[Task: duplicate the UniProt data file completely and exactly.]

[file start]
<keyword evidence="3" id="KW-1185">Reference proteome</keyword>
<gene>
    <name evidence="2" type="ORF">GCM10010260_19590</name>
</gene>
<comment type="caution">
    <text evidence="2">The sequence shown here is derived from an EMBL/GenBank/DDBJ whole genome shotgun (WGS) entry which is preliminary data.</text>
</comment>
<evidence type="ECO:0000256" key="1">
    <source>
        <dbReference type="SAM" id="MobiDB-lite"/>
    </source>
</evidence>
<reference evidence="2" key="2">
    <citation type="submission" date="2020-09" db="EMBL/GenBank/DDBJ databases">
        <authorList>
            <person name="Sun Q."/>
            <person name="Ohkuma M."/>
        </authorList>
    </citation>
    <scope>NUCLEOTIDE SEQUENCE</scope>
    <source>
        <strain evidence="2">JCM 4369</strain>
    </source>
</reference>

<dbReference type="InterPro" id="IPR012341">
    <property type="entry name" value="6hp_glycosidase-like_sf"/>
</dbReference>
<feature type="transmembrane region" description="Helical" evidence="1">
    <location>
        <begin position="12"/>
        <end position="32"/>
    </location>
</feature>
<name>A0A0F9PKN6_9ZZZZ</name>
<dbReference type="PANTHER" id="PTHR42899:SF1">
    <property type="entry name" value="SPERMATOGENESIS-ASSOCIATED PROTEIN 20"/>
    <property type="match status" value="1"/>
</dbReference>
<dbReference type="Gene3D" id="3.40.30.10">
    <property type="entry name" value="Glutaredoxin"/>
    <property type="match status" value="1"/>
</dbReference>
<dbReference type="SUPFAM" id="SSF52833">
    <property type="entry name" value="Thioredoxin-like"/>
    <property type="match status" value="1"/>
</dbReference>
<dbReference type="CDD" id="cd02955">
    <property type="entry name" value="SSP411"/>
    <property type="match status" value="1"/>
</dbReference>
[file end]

<keyword evidence="3" id="KW-1185">Reference proteome</keyword>
<gene>
    <name evidence="2" type="ORF">GCM10010260_19590</name>
</gene>
<comment type="caution">
    <text evidence="2">The sequence shown here is derived from an EMBL/GenBank/DDBJ whole genome shotgun (WGS) entry which is preliminary data.</text>
</comment>
<evidence type="ECO:0000256" key="1">
    <source>
        <dbReference type="SAM" id="MobiDB-lite"/>
    </source>
</evidence>
<reference evidence="2" key="2">
    <citation type="submission" date="2020-09" db="EMBL/GenBank/DDBJ databases">
        <authorList>
            <person name="Sun Q."/>
            <person name="Ohkuma M."/>
        </authorList>
    </citation>
    <scope>NUCLEOTIDE SEQUENCE</scope>
    <source>
        <strain evidence="2">JCM 4369</strain>
    </source>
</reference>

<dbReference type="InterPro" id="IPR012341">
    <property type="entry name" value="6hp_glycosidase-like_sf"/>
</dbReference>
<feature type="transmembrane region" description="Helical" evidence="1">
    <location>
        <begin position="12"/>
        <end position="32"/>
    </location>
</feature>
<name>A0A0F9PKN6_9ZZZZ</name>
<dbReference type="PANTHER" id="PTHR42899:SF1">
    <property type="entry name" value="SPERMATOGENESIS-ASSOCIATED PROTEIN 20"/>
    <property type="match status" value="1"/>
</dbReference>
<dbReference type="Gene3D" id="3.40.30.10">
    <property type="entry name" value="Glutaredoxin"/>
    <property type="match status" value="1"/>
</dbReference>
<dbReference type="SUPFAM" id="SSF52833">
    <property type="entry name" value="Thioredoxin-like"/>
    <property type="match status" value="1"/>
</dbReference>
<dbReference type="CDD" id="cd02955">
    <property type="entry name" value="SSP411"/>
    <property type="match status" value="1"/>
</dbReference>